The researchers also found that sweet peppers contain a compound called capsiate, which is almost identical to capsaicin in spicy peppers but differs at one key interaction site.
'The difference is sufficient to make the sweet pepper compound bind to TRPV1 very poorly, which is probably part of the reason why it does not taste spicy,' Zheng said. 'On the Scoville pungency scale, capsaicin is 16 million, and capsiate is only 16,000.'
Other authors include Xian Xiao from UC Davis, Wei Cheng from Dalian Medical University, Wei Yang and Peilin Yu from the Zhejiang University, and Zhenzhen Song from the Zhejiang Sci-Tech University.
UC Davis Health System is improving lives and transforming health care by providing excellent patient care, conducting groundbreaking research, fostering innovative, interprofessional education, and creating dynamic, productive partnerships with the community. For more information, visit healthsystem.ucdavis.edu.
Carole Gan | EurekAlert!
Collagen nanofibrils in mammalian tissues get stronger with exercise
14.12.2018 | University of Illinois College of Engineering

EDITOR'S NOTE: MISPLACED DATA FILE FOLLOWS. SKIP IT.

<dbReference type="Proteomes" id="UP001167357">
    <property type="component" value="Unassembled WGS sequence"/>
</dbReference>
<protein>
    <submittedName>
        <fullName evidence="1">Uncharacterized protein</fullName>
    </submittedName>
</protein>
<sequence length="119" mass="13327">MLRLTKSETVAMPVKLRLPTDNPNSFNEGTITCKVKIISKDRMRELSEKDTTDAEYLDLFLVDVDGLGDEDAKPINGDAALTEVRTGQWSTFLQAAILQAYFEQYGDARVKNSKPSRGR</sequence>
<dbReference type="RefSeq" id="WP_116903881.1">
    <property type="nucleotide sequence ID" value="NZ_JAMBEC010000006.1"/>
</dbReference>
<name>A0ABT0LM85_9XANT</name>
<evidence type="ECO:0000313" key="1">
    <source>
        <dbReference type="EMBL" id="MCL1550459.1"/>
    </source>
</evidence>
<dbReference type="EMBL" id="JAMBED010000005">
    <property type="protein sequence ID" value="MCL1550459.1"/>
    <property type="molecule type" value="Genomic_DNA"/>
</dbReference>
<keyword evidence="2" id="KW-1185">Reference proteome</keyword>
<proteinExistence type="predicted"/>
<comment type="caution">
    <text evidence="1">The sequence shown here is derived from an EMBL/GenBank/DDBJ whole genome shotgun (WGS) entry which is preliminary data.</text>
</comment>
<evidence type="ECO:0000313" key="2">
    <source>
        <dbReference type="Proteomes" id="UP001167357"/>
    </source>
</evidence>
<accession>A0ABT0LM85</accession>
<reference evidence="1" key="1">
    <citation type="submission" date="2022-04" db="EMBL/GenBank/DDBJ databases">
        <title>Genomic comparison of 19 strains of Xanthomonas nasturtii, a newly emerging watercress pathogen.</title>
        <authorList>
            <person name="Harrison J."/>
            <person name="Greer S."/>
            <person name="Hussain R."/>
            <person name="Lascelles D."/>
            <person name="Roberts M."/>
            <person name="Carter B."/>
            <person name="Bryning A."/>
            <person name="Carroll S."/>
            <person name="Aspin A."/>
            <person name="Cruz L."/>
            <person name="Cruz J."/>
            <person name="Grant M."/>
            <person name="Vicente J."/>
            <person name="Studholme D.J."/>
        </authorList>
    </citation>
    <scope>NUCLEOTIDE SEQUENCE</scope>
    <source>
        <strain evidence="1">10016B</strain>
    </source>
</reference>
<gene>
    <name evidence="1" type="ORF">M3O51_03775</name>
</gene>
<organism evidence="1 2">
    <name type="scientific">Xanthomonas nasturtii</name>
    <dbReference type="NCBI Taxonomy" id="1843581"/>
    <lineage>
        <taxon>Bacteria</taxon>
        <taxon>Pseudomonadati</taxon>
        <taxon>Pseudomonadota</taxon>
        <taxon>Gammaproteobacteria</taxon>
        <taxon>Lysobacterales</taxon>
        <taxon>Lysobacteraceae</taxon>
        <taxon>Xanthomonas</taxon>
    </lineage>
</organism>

New discoveries predict ability to forecast dementia from single molecule
12.12.2018 | UT Southwestern Medical Center
The more objects we make "smart," from watches to entire buildings, the greater the need for these devices to store and retrieve massive amounts of data quickly without consuming too much power.
Millions of new memory cells could be part of a computer chip and provide that speed and energy savings, thanks to the discovery of a previously unobserved...
What if, instead of turning up the thermostat, you could warm up with high-tech, flexible patches sewn into your clothes - while significantly reducing your...
A widely used diabetes medication combined with an antihypertensive drug specifically inhibits tumor growth – this was discovered by researchers from the University of Basel’s Biozentrum two years ago. In a follow-up study, recently published in “Cell Reports”, the scientists report that this drug cocktail induces cancer cell death by switching off their energy supply.
The widely used anti-diabetes drug metformin not only reduces blood sugar but also has an anti-cancer effect. However, the metformin dose commonly used in the...
A research team from the University of Zurich has developed a new drone that can retract its propeller arms in flight and make itself small to fit through narrow gaps and holes. This is particularly useful when searching for victims of natural disasters.
Inspecting a damaged building after an earthquake or during a fire is exactly the kind of job that human rescuers would like drones to do for them. A flying...
Over the last decade, there has been much excitement about the discovery, recognised by the Nobel Prize in Physics only two years ago, that there are two types...
12.12.2018 | Event News
10.12.2018 | Event News
06.12.2018 | Event News
14.12.2018 | Power and Electrical Engineering
14.12.2018 | Physics and Astronomy
14.12.2018 | Physics and Astronomy